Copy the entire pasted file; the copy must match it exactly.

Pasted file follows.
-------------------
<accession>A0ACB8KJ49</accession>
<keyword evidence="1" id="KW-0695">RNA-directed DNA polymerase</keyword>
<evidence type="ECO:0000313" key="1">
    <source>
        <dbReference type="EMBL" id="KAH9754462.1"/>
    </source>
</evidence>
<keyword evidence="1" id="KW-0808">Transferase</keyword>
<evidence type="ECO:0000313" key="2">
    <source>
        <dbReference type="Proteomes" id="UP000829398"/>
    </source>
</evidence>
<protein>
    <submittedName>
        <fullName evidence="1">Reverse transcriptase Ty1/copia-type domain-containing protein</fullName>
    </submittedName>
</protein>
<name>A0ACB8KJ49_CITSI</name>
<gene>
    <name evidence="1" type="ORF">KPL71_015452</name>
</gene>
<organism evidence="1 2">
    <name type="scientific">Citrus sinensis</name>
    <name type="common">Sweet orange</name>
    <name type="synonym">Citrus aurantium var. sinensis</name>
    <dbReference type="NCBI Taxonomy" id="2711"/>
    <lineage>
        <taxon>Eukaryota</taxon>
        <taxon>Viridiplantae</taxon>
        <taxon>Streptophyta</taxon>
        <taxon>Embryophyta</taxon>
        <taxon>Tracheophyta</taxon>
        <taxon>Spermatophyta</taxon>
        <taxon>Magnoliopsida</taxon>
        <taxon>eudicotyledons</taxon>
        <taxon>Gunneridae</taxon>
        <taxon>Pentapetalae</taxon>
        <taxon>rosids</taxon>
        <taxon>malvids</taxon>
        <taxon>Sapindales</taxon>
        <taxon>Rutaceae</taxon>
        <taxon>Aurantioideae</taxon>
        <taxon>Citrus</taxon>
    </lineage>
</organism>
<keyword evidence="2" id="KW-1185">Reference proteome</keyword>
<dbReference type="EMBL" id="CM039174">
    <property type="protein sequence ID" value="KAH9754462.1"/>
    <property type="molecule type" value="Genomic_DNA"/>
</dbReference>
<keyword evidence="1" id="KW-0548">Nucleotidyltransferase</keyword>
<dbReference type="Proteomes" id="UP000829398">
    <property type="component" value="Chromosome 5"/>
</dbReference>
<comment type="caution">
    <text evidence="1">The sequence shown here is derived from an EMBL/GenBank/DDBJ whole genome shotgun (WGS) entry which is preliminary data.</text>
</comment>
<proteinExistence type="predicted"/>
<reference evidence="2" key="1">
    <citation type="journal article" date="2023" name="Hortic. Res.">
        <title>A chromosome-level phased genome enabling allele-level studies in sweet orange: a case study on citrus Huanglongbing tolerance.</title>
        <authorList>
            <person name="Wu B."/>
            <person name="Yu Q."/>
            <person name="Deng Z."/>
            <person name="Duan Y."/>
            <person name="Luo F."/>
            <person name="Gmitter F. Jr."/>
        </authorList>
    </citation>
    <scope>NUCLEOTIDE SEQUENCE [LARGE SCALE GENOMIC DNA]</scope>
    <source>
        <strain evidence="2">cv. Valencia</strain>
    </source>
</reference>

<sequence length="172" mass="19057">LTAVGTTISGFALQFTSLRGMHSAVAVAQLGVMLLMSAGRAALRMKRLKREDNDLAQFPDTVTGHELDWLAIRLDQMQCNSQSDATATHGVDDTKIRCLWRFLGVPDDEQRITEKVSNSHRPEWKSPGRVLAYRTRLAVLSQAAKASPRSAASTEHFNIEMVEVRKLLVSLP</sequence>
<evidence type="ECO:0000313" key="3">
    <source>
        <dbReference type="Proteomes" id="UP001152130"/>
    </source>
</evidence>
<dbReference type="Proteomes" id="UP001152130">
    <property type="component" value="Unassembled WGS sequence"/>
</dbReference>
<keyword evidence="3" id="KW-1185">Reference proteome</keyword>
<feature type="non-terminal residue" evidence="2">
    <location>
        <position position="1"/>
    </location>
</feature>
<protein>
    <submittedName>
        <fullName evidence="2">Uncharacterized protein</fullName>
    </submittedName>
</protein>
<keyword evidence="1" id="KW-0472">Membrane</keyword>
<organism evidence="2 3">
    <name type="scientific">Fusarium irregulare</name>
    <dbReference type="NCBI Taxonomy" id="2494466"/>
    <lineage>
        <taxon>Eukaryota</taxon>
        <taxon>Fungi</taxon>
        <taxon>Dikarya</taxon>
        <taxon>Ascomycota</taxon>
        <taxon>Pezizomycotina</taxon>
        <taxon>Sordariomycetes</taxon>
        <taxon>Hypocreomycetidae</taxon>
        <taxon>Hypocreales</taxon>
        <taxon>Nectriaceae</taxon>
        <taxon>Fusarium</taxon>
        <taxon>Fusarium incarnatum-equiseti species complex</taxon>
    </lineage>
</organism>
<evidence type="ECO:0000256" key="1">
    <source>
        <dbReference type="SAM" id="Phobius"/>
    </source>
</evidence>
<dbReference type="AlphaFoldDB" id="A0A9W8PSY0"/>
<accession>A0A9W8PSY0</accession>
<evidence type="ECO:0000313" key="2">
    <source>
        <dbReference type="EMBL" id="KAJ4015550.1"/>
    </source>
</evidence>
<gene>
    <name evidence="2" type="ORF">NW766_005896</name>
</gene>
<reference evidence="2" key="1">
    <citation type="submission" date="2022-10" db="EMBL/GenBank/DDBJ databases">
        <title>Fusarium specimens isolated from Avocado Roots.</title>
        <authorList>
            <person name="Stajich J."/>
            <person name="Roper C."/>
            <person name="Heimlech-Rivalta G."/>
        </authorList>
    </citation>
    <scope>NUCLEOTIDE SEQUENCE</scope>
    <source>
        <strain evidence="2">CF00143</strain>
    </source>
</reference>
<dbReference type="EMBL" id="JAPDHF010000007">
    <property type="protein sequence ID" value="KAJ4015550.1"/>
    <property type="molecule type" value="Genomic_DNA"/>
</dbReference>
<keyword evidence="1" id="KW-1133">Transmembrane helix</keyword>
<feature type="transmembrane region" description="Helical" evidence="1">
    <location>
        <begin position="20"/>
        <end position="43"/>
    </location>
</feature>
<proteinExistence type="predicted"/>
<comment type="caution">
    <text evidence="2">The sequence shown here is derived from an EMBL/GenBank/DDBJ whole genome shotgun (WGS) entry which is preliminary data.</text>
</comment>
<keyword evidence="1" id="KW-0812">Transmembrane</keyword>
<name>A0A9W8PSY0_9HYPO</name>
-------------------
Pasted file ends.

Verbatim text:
<accession>A0ACB8KJ49</accession>
<keyword evidence="1" id="KW-0695">RNA-directed DNA polymerase</keyword>
<evidence type="ECO:0000313" key="1">
    <source>
        <dbReference type="EMBL" id="KAH9754462.1"/>
    </source>
</evidence>
<keyword evidence="1" id="KW-0808">Transferase</keyword>
<evidence type="ECO:0000313" key="2">
    <source>
        <dbReference type="Proteomes" id="UP000829398"/>
    </source>
</evidence>
<protein>
    <submittedName>
        <fullName evidence="1">Reverse transcriptase Ty1/copia-type domain-containing protein</fullName>
    </submittedName>
</protein>
<name>A0ACB8KJ49_CITSI</name>
<gene>
    <name evidence="1" type="ORF">KPL71_015452</name>
</gene>
<organism evidence="1 2">
    <name type="scientific">Citrus sinensis</name>
    <name type="common">Sweet orange</name>
    <name type="synonym">Citrus aurantium var. sinensis</name>
    <dbReference type="NCBI Taxonomy" id="2711"/>
    <lineage>
        <taxon>Eukaryota</taxon>
        <taxon>Viridiplantae</taxon>
        <taxon>Streptophyta</taxon>
        <taxon>Embryophyta</taxon>
        <taxon>Tracheophyta</taxon>
        <taxon>Spermatophyta</taxon>
        <taxon>Magnoliopsida</taxon>
        <taxon>eudicotyledons</taxon>
        <taxon>Gunneridae</taxon>
        <taxon>Pentapetalae</taxon>
        <taxon>rosids</taxon>
        <taxon>malvids</taxon>
        <taxon>Sapindales</taxon>
        <taxon>Rutaceae</taxon>
        <taxon>Aurantioideae</taxon>
        <taxon>Citrus</taxon>
    </lineage>
</organism>
<keyword evidence="2" id="KW-1185">Reference proteome</keyword>
<dbReference type="EMBL" id="CM039174">
    <property type="protein sequence ID" value="KAH9754462.1"/>
    <property type="molecule type" value="Genomic_DNA"/>
</dbReference>
<keyword evidence="1" id="KW-0548">Nucleotidyltransferase</keyword>
<dbReference type="Proteomes" id="UP000829398">
    <property type="component" value="Chromosome 5"/>
</dbReference>
<comment type="caution">
    <text evidence="1">The sequence shown here is derived from an EMBL/GenBank/DDBJ whole genome shotgun (WGS) entry which is preliminary data.</text>
</comment>
<proteinExistence type="predicted"/>
<reference evidence="2" key="1">
    <citation type="journal article" date="2023" name="Hortic. Res.">
        <title>A chromosome-level phased genome enabling allele-level studies in sweet orange: a case study on citrus Huanglongbing tolerance.</title>
        <authorList>
            <person name="Wu B."/>
            <person name="Yu Q."/>
            <person name="Deng Z."/>
            <person name="Duan Y."/>
            <person name="Luo F."/>
            <person name="Gmitter F. Jr."/>
        </authorList>
    </citation>
    <scope>NUCLEOTIDE SEQUENCE [LARGE SCALE GENOMIC DNA]</scope>
    <source>
        <strain evidence="2">cv. Valencia</strain>
    </source>
</reference>

<sequence length="172" mass="19057">LTAVGTTISGFALQFTSLRGMHSAVAVAQLGVMLLMSAGRAALRMKRLKREDNDLAQFPDTVTGHELDWLAIRLDQMQCNSQSDATATHGVDDTKIRCLWRFLGVPDDEQRITEKVSNSHRPEWKSPGRVLAYRTRLAVLSQAAKASPRSAASTEHFNIEMVEVRKLLVSLP</sequence>
<evidence type="ECO:0000313" key="3">
    <source>
        <dbReference type="Proteomes" id="UP001152130"/>
    </source>
</evidence>
<dbReference type="Proteomes" id="UP001152130">
    <property type="component" value="Unassembled WGS sequence"/>
</dbReference>
<keyword evidence="3" id="KW-1185">Reference proteome</keyword>
<feature type="non-terminal residue" evidence="2">
    <location>
        <position position="1"/>
    </location>
</feature>
<protein>
    <submittedName>
        <fullName evidence="2">Uncharacterized protein</fullName>
    </submittedName>
</protein>
<keyword evidence="1" id="KW-0472">Membrane</keyword>
<organism evidence="2 3">
    <name type="scientific">Fusarium irregulare</name>
    <dbReference type="NCBI Taxonomy" id="2494466"/>
    <lineage>
        <taxon>Eukaryota</taxon>
        <taxon>Fungi</taxon>
        <taxon>Dikarya</taxon>
        <taxon>Ascomycota</taxon>
        <taxon>Pezizomycotina</taxon>
        <taxon>Sordariomycetes</taxon>
        <taxon>Hypocreomycetidae</taxon>
        <taxon>Hypocreales</taxon>
        <taxon>Nectriaceae</taxon>
        <taxon>Fusarium</taxon>
        <taxon>Fusarium incarnatum-equiseti species complex</taxon>
    </lineage>
</organism>
<evidence type="ECO:0000256" key="1">
    <source>
        <dbReference type="SAM" id="Phobius"/>
    </source>
</evidence>
<dbReference type="AlphaFoldDB" id="A0A9W8PSY0"/>
<accession>A0A9W8PSY0</accession>
<evidence type="ECO:0000313" key="2">
    <source>
        <dbReference type="EMBL" id="KAJ4015550.1"/>
    </source>
</evidence>
<gene>
    <name evidence="2" type="ORF">NW766_005896</name>
</gene>
<reference evidence="2" key="1">
    <citation type="submission" date="2022-10" db="EMBL/GenBank/DDBJ databases">
        <title>Fusarium specimens isolated from Avocado Roots.</title>
        <authorList>
            <person name="Stajich J."/>
            <person name="Roper C."/>
            <person name="Heimlech-Rivalta G."/>
        </authorList>
    </citation>
    <scope>NUCLEOTIDE SEQUENCE</scope>
    <source>
        <strain evidence="2">CF00143</strain>
    </source>
</reference>
<dbReference type="EMBL" id="JAPDHF010000007">
    <property type="protein sequence ID" value="KAJ4015550.1"/>
    <property type="molecule type" value="Genomic_DNA"/>
</dbReference>
<keyword evidence="1" id="KW-1133">Transmembrane helix</keyword>
<feature type="transmembrane region" description="Helical" evidence="1">
    <location>
        <begin position="20"/>
        <end position="43"/>
    </location>
</feature>
<proteinExistence type="predicted"/>
<comment type="caution">
    <text evidence="2">The sequence shown here is derived from an EMBL/GenBank/DDBJ whole genome shotgun (WGS) entry which is preliminary data.</text>
</comment>
<keyword evidence="1" id="KW-0812">Transmembrane</keyword>
<name>A0A9W8PSY0_9HYPO</name>